For forty years, the city of Pawtucket, Rhode Island sponsored a downtown Christmas display. The exhibit featured a traditional nativity scene surrounded by secular symbols of the season. The shepherds and wise men were flanked by plastic reindeer, candy striped canes, a Christmas tree, and Santa Claus.
In the early eighties, a group of local citizens filed a lawsuit, claiming the display violated the “Establishment Clause” of the U. S. Constitution. The case of Lynch v. Donnelly went all the way to the Supreme Court. In 1984, the Court ruled 5-4 in favor of the city. Pawtucket could continue to sponsor the nativity scene.
Chief Justice Warren Burger wrote the majority opinion. The decision declared that the Christmas display recognized “the historical origins of this traditional event long (celebrated) as a National Holiday,” and that its primary effect was not to advance religion. “The display is sponsored by the city to celebrate the Holiday and to depict the origins of that Holiday. These are legitimate secular purposes.” The benefit to religion was called “indirect, remote, and incidental.”
The court decision derisively became known as “The Plastic Reindeer Rule.” Secular decorations diluted the nativity scene enough to make it “acceptable” for worldly purposes. Chief Justice Warren Burger’s opinion revealed a keen insight into American culture. Our society tolerates religion in small amounts. Religious displays are socially acceptable only when counterbalanced by secular symbols.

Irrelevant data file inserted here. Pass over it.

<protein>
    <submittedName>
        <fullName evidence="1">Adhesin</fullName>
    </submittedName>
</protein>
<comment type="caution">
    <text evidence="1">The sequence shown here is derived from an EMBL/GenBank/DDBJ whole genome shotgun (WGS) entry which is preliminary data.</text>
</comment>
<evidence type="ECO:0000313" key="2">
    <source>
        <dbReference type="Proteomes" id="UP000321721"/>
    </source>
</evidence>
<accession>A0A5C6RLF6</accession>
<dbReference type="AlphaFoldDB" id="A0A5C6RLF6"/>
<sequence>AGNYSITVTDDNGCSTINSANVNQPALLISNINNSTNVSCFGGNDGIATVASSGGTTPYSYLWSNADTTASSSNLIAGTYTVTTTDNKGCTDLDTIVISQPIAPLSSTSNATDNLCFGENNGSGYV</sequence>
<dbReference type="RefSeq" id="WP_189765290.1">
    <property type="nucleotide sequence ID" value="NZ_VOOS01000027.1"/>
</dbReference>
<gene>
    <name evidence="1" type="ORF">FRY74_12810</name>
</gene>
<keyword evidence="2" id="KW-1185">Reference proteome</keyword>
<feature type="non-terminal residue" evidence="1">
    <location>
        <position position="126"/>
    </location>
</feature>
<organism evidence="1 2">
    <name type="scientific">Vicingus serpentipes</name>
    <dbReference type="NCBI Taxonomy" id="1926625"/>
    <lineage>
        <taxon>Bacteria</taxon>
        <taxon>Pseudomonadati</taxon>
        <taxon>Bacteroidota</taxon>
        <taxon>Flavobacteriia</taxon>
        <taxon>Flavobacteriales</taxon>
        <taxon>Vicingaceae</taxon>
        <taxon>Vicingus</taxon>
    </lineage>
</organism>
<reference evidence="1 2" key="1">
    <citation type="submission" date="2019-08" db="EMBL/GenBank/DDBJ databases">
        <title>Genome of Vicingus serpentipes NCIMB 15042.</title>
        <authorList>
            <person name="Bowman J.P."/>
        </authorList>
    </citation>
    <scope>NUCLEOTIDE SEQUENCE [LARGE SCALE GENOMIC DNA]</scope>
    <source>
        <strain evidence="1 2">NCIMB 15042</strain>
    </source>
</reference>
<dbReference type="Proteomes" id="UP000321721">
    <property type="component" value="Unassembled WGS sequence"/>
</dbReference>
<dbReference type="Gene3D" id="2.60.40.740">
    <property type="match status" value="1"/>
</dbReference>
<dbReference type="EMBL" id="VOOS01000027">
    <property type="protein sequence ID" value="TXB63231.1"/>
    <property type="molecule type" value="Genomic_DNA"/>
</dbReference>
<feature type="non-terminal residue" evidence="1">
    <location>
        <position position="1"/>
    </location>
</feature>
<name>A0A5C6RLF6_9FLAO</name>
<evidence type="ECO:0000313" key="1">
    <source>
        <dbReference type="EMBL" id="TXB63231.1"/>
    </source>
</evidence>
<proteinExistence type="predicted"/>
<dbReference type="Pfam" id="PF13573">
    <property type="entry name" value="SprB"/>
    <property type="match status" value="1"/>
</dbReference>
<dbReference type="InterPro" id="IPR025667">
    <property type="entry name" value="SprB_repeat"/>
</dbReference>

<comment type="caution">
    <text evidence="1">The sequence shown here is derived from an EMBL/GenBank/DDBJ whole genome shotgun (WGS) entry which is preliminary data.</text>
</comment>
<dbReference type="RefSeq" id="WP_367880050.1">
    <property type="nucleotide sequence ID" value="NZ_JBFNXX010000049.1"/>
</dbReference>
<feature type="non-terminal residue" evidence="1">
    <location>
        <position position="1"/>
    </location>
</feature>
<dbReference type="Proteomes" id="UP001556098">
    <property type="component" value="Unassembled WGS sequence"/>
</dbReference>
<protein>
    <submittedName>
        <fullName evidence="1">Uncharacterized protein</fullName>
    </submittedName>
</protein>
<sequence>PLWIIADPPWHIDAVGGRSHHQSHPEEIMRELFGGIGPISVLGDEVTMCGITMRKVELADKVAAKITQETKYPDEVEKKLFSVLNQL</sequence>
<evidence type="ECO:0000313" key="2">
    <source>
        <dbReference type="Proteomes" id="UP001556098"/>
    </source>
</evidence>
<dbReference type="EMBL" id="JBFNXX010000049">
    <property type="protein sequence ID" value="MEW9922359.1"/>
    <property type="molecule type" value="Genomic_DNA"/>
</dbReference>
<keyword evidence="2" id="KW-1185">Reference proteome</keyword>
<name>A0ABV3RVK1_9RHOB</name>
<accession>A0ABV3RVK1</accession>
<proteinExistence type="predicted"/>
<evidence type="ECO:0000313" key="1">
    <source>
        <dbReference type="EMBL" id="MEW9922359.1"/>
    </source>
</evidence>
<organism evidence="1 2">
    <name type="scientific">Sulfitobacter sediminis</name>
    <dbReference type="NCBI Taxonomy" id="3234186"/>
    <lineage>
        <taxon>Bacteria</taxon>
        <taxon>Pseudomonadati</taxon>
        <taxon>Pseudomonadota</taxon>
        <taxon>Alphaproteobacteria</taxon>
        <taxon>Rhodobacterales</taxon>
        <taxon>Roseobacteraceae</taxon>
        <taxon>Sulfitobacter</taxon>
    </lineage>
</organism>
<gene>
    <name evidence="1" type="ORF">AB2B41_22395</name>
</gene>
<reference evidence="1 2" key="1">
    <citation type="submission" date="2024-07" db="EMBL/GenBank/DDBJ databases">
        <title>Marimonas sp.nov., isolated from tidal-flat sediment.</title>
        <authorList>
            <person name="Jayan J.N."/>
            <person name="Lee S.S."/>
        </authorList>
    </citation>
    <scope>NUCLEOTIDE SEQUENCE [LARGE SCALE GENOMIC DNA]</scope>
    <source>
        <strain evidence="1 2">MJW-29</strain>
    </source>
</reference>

The world continually attempts to dilute the Christmas and Christian message. During the past four decades, we have witnessed a sea change in the United States. Educators dare not mention the C word of “Christmas” in class. Our children go on “Winter Break.” On many town squares, a “Holiday Tree” adorns the downtown plaza.
Merchants wish their customers a generic “Happy Holidays.” The Salvation Army is banned from stores. Manger scenes on public property must blend into secular displays. And the baby Jesus lying in the manger has the same significance as a plastic Rudolf the Red Nosed Reindeer.
Since Christ’s coming, there have been regular, repeated attempts to water down Christianity into a tasteless gruel. Compromise, tolerance, and political correctness seek to create a faith that is palatable and acceptable to all while offending none.
Public displays of the manger scene have become the lightning rod for such sentiment. If crèches cannot be eliminated entirely, then the world will dilute the message with secular symbols. Ultimately, the Lynch v. Donnelly decision proved to be a hollow victory for the church, equating the Son of God with an artificial woodland animal.
For the animal lovers among us, let me assure you that I have nothing against plastic reindeer. Like any good redneck, I have featured a couple of lighted deer adorning my side yard in the past. However, they cannot take the place of the Manger Scene.
The Christian faith IS offensive. It offends the sensibilities of a society hell-bent on destruction. It offends the tolerance of political correctness that gives equal value to mangers and reindeer. It offends the sinfulness inherent in every human by calling us to change. Little wonder the world is offended by the manger scene. The reaction to a seemingly innocuous display reveals God’s power to save!
We should not be surprised that the world fears the manger scene. “The light shines in the darkness, but the darkness has not understood it.” During Advent and Christmas, reindeer don’t rule—Emmanuel, God with us, does.
Happy Holy Days!